But gregariousness was not lacking with the Houris, a Christian family who have made their centuries-old olive press a tourist attraction.


The father of the house, Mutlak, and his wife entertained us with a darbuka and violin; the music wasn’t exactly the most melodious, but it was endearing. The Houri family sells homemade olive oil and carob honey in the same room as their refurbished ancient oil press.

“The building is 1,500 years old, the press is 250 years old, and the donkey that pulls the press is 1,007 years old,” explained Mutlak with a joke he probably tells to all visitors.

Further northwest, in Kfar Yasif, Muslim, Christian and Druze communities open their mosques and churches to Jewish tourists. Jews lived here before the 19th century, and an ancient Jewish cemetery is hidden among dying weeds at the side of the main road, across the street from a Superpharm.

An ornate, medieval-style Greek Orthodox church is open to the non-Christian public, and nearby is an Evangelical church. The falafel and humus joints along the main road are said to be among the best in Israel.

Our tour guide, Amnon Gofer, encourages visitors to wander through the village, knock on doors, and have coffee or tea with the locals to find out more about the mutual respect between Christians and Muslims.

Lower Galilee

Avtalion Olive Press and Cafe: (04) 678-9521;

The Houri Family: (050) 751-9597, (04) 678-4035

Kfar Yasif

Greek Orthodox Church: (054) 310-9023

Evangelical church: (04) 996-5461

The Great Mosque, Sheik Abbad: (050) 908-4020

Morris Zemach, the tour guide: (04) 693-6924, (052) 654-9191

Western Galilee Information Hotline: (700) 705-050

Druze Hospitality

The Chasidic man with payot walking around the Druze village of Sajur seems like an anomaly, but a Chasidic presence has existed in Sajur for the past five years — ever since Ibrahim Riad decided to make his family’s Druze restaurant kosher. The Riad’s eatery, The Sultan’s Feast, began in a handsome, Oriental living room. Ibrahim’s decision to go kosher was strictly a business decision, and a smart one at that — the place was filled with a religious tourist group.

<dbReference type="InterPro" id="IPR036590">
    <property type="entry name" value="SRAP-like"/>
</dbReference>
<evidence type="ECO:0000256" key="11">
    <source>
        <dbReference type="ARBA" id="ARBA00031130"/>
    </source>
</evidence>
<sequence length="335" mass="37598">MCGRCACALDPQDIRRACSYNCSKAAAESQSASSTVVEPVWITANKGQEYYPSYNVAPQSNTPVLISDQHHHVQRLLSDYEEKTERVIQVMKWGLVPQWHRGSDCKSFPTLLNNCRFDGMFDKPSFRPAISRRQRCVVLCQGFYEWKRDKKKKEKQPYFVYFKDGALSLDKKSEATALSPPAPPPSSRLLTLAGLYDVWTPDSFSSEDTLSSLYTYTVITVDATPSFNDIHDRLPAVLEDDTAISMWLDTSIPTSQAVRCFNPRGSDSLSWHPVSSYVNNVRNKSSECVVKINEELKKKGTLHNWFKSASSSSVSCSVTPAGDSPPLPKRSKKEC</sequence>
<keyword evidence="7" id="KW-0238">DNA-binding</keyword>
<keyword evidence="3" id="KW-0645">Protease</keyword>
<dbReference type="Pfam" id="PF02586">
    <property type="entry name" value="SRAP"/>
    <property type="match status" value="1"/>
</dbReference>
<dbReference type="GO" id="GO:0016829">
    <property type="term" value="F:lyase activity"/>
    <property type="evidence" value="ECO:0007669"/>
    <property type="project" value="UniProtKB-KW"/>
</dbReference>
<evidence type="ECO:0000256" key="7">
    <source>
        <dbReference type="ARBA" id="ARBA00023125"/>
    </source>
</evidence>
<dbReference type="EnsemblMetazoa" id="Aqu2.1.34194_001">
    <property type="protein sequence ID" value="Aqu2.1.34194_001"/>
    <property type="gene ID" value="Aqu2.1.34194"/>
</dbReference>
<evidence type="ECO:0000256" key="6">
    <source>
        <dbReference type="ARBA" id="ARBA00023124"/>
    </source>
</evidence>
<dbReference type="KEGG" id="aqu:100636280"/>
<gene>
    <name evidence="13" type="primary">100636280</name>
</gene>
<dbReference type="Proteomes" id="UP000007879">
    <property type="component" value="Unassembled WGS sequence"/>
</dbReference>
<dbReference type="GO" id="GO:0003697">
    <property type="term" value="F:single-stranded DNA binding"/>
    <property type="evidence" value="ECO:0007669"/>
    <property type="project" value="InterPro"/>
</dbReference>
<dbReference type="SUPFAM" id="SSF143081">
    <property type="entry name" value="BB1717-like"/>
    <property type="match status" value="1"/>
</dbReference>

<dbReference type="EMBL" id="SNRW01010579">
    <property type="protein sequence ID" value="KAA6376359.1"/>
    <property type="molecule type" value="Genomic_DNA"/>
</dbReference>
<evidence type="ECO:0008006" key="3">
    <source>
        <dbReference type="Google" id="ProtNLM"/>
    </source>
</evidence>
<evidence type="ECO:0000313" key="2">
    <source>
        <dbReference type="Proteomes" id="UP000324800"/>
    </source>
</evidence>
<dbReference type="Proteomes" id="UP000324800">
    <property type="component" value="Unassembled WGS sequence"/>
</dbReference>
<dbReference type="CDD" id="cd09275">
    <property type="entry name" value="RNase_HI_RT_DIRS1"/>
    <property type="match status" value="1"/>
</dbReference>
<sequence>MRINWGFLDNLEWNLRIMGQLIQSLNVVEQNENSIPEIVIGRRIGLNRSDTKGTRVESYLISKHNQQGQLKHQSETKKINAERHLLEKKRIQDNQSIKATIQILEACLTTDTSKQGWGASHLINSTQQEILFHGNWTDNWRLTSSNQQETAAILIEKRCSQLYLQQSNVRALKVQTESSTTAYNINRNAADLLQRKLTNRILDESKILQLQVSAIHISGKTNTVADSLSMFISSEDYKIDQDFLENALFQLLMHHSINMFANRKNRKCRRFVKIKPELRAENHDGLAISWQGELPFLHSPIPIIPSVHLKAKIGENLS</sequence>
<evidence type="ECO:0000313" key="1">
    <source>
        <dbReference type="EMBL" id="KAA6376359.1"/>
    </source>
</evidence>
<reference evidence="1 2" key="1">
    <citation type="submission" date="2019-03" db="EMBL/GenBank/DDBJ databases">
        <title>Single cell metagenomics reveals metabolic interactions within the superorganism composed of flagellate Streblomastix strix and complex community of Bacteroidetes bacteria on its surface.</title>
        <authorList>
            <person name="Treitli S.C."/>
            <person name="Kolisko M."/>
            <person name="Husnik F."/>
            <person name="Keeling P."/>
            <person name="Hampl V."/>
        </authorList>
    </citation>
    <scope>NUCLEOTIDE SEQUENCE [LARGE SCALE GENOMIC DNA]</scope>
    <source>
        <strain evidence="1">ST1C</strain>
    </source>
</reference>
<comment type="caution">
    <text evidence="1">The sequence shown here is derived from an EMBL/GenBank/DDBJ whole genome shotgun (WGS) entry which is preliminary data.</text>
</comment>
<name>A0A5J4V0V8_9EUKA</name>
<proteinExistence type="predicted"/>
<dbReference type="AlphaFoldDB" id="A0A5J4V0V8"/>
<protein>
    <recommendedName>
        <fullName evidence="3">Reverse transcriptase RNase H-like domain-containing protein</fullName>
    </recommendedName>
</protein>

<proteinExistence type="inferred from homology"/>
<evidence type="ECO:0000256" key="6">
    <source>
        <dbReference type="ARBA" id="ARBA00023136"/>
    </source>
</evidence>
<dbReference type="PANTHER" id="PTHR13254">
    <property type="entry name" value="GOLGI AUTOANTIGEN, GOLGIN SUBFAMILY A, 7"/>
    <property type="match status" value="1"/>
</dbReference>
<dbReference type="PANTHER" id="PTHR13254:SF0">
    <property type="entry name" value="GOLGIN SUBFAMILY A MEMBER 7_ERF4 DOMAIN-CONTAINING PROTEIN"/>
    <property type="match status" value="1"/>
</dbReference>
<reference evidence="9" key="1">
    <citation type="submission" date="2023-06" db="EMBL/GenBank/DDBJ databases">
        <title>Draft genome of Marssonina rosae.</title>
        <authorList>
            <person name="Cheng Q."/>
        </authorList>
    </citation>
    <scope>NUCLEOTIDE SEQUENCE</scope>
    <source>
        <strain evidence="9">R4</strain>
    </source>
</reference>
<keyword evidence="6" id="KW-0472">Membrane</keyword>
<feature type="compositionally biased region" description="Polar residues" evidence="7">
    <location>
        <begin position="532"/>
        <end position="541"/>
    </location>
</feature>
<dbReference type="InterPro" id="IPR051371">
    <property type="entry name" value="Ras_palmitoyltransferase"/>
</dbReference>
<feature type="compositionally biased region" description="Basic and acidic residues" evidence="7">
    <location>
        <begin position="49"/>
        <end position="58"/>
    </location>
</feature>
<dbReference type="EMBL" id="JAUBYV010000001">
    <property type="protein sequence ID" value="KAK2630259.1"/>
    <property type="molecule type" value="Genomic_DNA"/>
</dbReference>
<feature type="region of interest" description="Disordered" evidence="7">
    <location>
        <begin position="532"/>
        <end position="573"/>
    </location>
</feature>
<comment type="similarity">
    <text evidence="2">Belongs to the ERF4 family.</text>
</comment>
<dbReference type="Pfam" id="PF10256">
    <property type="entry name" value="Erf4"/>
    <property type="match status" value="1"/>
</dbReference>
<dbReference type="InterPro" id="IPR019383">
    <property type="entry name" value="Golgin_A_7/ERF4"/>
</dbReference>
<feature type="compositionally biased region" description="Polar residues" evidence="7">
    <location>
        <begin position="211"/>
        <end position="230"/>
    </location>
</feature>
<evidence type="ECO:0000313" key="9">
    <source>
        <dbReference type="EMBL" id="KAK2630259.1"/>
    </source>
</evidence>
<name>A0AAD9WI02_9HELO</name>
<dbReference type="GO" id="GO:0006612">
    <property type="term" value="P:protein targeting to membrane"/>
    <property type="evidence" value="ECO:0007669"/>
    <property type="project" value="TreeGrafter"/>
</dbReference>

Mrs. Riad and her children are the chefs, making fresh, authentic Druze dishes like majadra, a dish of chickpeas, lentils and bourgal; and “groom rice,” with meat and cinnamon, served to a Druze groom on his wedding night to give him “strength.”

Ibrahim, who served as an Israel Defense Forces army officer for 25 years, has three sons serving in the army, and his sweet, well-spoken daughters were on hand to provide us with some insight into the restaurant, the village, and the basics of the Druze faith.

Further west, in the Druze village of Julis, more insight into the Druze faith can be provided by Nabia Tarif, the grandson and personal assistant of Sheikh Amin Tarif, the “Lubavitcher rebbe” of the Druze community. Sheikh Tari was given the rare Druze privilege of a private burial place, which is now a Druze holy place.

“During his tenure as head of the community, there wasn’t any split within the Druze community,” Nabia Tareef explained, bearing a noble stature, Druze headdress, friendly smile and sparkling blue eyes.